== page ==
In our Ants of Arizona blog series, we’ve been talking about some of the most common types of ants you’ll find in the state of Arizona. We’ve talked about the Carpenter and Harvester ants, and in this entry we’d like to talk all about the ant that may have the fanciest name of them all – Monomorium pharaonis (Linnaeus), or the Pharaoh ant.
But why are they called Pharaoh ants? One theory is that these ants were mistaken as one of the plagues that hit ancient Egypt. They certainly are one of the most difficult household ants to control!
WHAT DO THEY LOOK LIKE?
Pharaoh ants are about 0.05 to 0.07 inches, or 1.5mm to 2mm long. Like all insects, they have 6 legs, and 2 antennae. They are yellowish, light brown, or red in color and typically have a darker-colored abdomen. If seen up close, these ants would appear slightly transparent.
Pharaoh ant workers have non-functional stingers that they use to generate pheromones. Males are slightly larger at about 0.11 inches or 3mm and are winged but they do not fly. Queens are dark red in color, and are larger at about 0.14 to 0.19 inches or 3.6mm to 5mm long.
WHERE CAN I FIND THEM?
A Pharaoh ant colony consists of multiple queens, males, workers, and their young – eggs, larvae, pre-pupae, and pupae. Because they have multiple queens, a single colony can grow very large to as many as 300,000 ants.
Outside, Pharaoh ants like to nest in dark or shaded areas such as under piles of organic debris. Inside homes, they like to nest in warm, humid areas close to food sources. Not only are they able to nest under baseboards, behind wall voids, under floors and such places like most pesky ants do, but they may also nest in furniture, light fixtures, folds of clothing, and even between sheets of paper.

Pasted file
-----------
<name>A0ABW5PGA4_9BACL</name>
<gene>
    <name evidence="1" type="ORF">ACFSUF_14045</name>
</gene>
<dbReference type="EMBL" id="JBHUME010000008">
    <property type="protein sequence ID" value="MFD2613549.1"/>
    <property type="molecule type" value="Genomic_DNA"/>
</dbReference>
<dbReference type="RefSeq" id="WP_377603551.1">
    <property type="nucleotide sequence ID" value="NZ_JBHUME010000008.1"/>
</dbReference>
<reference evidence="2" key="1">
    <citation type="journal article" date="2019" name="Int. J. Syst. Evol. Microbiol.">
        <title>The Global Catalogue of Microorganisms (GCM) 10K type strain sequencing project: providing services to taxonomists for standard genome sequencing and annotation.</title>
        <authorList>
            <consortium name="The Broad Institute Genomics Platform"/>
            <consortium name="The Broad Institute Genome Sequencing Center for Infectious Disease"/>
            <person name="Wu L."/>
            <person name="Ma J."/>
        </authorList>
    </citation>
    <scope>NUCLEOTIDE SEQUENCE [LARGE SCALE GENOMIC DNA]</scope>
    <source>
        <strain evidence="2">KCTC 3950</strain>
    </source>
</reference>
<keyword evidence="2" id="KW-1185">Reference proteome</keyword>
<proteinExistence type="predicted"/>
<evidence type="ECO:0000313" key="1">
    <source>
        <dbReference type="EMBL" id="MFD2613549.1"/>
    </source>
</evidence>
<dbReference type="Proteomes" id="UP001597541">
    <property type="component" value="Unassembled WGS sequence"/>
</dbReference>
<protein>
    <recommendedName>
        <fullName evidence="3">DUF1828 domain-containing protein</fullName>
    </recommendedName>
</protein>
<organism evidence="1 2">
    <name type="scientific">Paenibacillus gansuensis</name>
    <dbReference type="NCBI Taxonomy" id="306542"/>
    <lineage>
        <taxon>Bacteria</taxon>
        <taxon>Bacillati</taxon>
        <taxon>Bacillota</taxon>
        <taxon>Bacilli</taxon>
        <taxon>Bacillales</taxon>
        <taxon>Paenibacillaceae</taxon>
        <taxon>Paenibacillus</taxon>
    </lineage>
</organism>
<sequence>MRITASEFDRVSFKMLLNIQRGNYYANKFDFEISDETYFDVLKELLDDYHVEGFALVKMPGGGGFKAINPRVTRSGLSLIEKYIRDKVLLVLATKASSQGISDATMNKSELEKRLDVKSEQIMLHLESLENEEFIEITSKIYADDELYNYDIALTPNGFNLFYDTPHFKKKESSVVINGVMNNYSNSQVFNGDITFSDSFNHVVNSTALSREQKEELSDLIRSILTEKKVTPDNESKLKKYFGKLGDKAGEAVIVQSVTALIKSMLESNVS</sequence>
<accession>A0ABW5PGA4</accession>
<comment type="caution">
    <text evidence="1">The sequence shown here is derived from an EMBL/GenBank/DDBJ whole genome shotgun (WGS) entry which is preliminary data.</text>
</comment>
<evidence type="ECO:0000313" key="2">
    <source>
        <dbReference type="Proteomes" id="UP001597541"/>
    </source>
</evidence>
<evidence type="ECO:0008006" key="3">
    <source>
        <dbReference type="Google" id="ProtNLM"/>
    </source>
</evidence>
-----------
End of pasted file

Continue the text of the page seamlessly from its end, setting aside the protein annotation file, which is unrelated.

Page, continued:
If a colony is disturbed, these ants will often disperse to establish other colonies in the home or surrounding area.
WHAT DO THEY EAT?
Pharaoh ants are omnivores and will consume almost any type of food. Their diet includes nectar, seeds, nuts, sweets, meat, greasy foods, or other insects. While a Pharaoh ant colony may nest indoors, they have been observed to forage close to windows, which may indicate a preference for outdoor foraging.
In a lot of other ant colonies, queens may essentially be waited on hand and foot – but with Pharaoh ant queens, they may “ask” for food from a returning scout that has brought food, and the scout may refuse. This scenario happens when food is scarce, and the scout prioritizes its own survival. I guess being a queen isn’t that special when there are a lot of other queens around.
ARE THEY DANGEROUS?
Pharaoh ants have a non-functional stinger. They’re capable of biting, but this presents no danger except in cases of very large infestations and a person suffers numerous, consecutive bites.
The bigger danger is that these ants may also carry and transmit a number of diseases including salmonella, staphylococcus, and clostridium. They are known to infest hospitals and transmit over a dozen pathogens.
They’re able to nest virtually anywhere inside the house like light fixtures, sockets, insulation – and may wreak havoc inside your house (especially since they will have multiple nesting sites). When they manage to build large nests in indoor structures, they may cause structural damage too.
HOW DO YOU GET RID OF THEM?
Pharaoh ants are one of the most difficult pests to control. They tend to create multiple colonies in one area, and when a single colony is disturbed those ants scatter and create new, smaller colonies that will grow large again very quickly (they can populate a large office block in as little as six months). This is called budding, and is a major nuisance even for pest control professionals.
They may prefer to nest near food and water sources like kitchens and bathrooms, but are also able to travel long distances to forage so their nest may not be nearby. They have been known to use electrical wirings behind walls as bridges to travel so their nests may be difficult to locate.
Insecticide sprays or dust only kills the ants directly affected and not their nests. Any sprays or dusts on the nest would cause the ants to disperse and scatter. Because they have multiple nests that are hard to locate – and because of ant budding – ant bait would be the most effective means to control their population if you’re doing your own pest control.